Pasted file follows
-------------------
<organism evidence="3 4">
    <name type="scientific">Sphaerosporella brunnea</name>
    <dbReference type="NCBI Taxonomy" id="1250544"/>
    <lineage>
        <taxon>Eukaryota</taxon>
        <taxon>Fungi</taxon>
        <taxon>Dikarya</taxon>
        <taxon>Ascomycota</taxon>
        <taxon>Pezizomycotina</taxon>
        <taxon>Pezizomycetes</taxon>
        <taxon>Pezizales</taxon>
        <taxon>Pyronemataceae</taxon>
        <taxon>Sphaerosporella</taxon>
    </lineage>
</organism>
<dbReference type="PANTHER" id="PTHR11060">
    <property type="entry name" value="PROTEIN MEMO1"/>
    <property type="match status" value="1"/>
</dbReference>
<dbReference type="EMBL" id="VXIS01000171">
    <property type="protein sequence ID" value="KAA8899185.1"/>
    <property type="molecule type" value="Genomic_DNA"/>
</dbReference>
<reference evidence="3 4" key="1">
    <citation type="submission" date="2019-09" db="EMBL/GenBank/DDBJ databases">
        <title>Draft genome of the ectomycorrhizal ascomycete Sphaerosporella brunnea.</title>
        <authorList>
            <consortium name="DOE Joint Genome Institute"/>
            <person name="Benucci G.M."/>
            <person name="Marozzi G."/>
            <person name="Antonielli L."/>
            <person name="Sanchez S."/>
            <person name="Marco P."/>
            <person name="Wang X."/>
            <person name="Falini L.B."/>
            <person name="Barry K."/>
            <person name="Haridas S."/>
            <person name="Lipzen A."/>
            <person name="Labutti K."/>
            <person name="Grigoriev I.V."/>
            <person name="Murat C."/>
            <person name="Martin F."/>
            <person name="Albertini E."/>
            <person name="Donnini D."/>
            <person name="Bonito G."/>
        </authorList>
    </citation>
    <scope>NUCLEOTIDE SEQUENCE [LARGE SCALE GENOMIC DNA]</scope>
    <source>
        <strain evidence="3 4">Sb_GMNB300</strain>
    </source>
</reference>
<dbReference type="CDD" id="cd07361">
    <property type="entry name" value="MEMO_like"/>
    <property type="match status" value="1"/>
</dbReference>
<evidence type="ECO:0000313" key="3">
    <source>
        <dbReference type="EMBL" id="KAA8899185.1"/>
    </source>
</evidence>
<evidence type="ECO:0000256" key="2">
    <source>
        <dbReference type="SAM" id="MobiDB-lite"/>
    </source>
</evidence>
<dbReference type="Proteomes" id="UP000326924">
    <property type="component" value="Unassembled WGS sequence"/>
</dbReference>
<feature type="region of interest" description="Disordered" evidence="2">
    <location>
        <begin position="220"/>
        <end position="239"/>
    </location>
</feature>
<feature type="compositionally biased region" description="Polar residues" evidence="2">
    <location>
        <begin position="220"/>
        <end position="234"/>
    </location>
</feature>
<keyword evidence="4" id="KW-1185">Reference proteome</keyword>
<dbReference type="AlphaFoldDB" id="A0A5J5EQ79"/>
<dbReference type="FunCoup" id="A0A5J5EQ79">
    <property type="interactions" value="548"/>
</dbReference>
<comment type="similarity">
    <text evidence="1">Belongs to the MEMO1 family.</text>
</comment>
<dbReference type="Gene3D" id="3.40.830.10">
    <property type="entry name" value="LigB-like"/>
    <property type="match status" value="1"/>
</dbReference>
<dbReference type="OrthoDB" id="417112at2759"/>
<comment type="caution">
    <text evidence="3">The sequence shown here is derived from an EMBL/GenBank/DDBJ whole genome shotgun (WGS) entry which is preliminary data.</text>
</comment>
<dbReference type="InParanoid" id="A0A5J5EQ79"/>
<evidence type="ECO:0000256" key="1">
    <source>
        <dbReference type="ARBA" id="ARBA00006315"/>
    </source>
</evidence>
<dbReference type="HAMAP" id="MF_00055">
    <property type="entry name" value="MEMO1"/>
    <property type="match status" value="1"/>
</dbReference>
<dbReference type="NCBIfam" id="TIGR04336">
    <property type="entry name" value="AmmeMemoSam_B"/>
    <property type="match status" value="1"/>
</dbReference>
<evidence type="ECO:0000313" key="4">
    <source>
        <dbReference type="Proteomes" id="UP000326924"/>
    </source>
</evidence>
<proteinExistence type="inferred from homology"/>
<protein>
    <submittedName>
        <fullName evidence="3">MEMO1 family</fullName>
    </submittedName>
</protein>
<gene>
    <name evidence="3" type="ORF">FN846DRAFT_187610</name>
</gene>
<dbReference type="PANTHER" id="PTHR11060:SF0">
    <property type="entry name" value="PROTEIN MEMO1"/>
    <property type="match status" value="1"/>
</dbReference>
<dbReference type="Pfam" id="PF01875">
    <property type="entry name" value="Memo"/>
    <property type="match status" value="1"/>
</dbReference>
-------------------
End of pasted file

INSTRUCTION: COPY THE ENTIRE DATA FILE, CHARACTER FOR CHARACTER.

<organism evidence="3 4">
    <name type="scientific">Sphaerosporella brunnea</name>
    <dbReference type="NCBI Taxonomy" id="1250544"/>
    <lineage>
        <taxon>Eukaryota</taxon>
        <taxon>Fungi</taxon>
        <taxon>Dikarya</taxon>
        <taxon>Ascomycota</taxon>
        <taxon>Pezizomycotina</taxon>
        <taxon>Pezizomycetes</taxon>
        <taxon>Pezizales</taxon>
        <taxon>Pyronemataceae</taxon>
        <taxon>Sphaerosporella</taxon>
    </lineage>
</organism>
<dbReference type="PANTHER" id="PTHR11060">
    <property type="entry name" value="PROTEIN MEMO1"/>
    <property type="match status" value="1"/>
</dbReference>
<dbReference type="EMBL" id="VXIS01000171">
    <property type="protein sequence ID" value="KAA8899185.1"/>
    <property type="molecule type" value="Genomic_DNA"/>
</dbReference>
<reference evidence="3 4" key="1">
    <citation type="submission" date="2019-09" db="EMBL/GenBank/DDBJ databases">
        <title>Draft genome of the ectomycorrhizal ascomycete Sphaerosporella brunnea.</title>
        <authorList>
            <consortium name="DOE Joint Genome Institute"/>
            <person name="Benucci G.M."/>
            <person name="Marozzi G."/>
            <person name="Antonielli L."/>
            <person name="Sanchez S."/>
            <person name="Marco P."/>
            <person name="Wang X."/>
            <person name="Falini L.B."/>
            <person name="Barry K."/>
            <person name="Haridas S."/>
            <person name="Lipzen A."/>
            <person name="Labutti K."/>
            <person name="Grigoriev I.V."/>
            <person name="Murat C."/>
            <person name="Martin F."/>
            <person name="Albertini E."/>
            <person name="Donnini D."/>
            <person name="Bonito G."/>
        </authorList>
    </citation>
    <scope>NUCLEOTIDE SEQUENCE [LARGE SCALE GENOMIC DNA]</scope>
    <source>
        <strain evidence="3 4">Sb_GMNB300</strain>
    </source>
</reference>
<dbReference type="CDD" id="cd07361">
    <property type="entry name" value="MEMO_like"/>
    <property type="match status" value="1"/>
</dbReference>
<evidence type="ECO:0000313" key="3">
    <source>
        <dbReference type="EMBL" id="KAA8899185.1"/>
    </source>
</evidence>
<evidence type="ECO:0000256" key="2">
    <source>
        <dbReference type="SAM" id="MobiDB-lite"/>
    </source>
</evidence>
<dbReference type="Proteomes" id="UP000326924">
    <property type="component" value="Unassembled WGS sequence"/>
</dbReference>
<feature type="region of interest" description="Disordered" evidence="2">
    <location>
        <begin position="220"/>
        <end position="239"/>
    </location>
</feature>
<feature type="compositionally biased region" description="Polar residues" evidence="2">
    <location>
        <begin position="220"/>
        <end position="234"/>
    </location>
</feature>
<keyword evidence="4" id="KW-1185">Reference proteome</keyword>
<dbReference type="AlphaFoldDB" id="A0A5J5EQ79"/>
<dbReference type="FunCoup" id="A0A5J5EQ79">
    <property type="interactions" value="548"/>
</dbReference>
<comment type="similarity">
    <text evidence="1">Belongs to the MEMO1 family.</text>
</comment>
<dbReference type="Gene3D" id="3.40.830.10">
    <property type="entry name" value="LigB-like"/>
    <property type="match status" value="1"/>
</dbReference>
<dbReference type="OrthoDB" id="417112at2759"/>
<comment type="caution">
    <text evidence="3">The sequence shown here is derived from an EMBL/GenBank/DDBJ whole genome shotgun (WGS) entry which is preliminary data.</text>
</comment>
<dbReference type="InParanoid" id="A0A5J5EQ79"/>
<evidence type="ECO:0000256" key="1">
    <source>
        <dbReference type="ARBA" id="ARBA00006315"/>
    </source>
</evidence>
<dbReference type="HAMAP" id="MF_00055">
    <property type="entry name" value="MEMO1"/>
    <property type="match status" value="1"/>
</dbReference>
<dbReference type="NCBIfam" id="TIGR04336">
    <property type="entry name" value="AmmeMemoSam_B"/>
    <property type="match status" value="1"/>
</dbReference>
<evidence type="ECO:0000313" key="4">
    <source>
        <dbReference type="Proteomes" id="UP000326924"/>
    </source>
</evidence>
<proteinExistence type="inferred from homology"/>
<protein>
    <submittedName>
        <fullName evidence="3">MEMO1 family</fullName>
    </submittedName>
</protein>
<gene>
    <name evidence="3" type="ORF">FN846DRAFT_187610</name>
</gene>
<dbReference type="PANTHER" id="PTHR11060:SF0">
    <property type="entry name" value="PROTEIN MEMO1"/>
    <property type="match status" value="1"/>
</dbReference>
<dbReference type="Pfam" id="PF01875">
    <property type="entry name" value="Memo"/>
    <property type="match status" value="1"/>
</dbReference>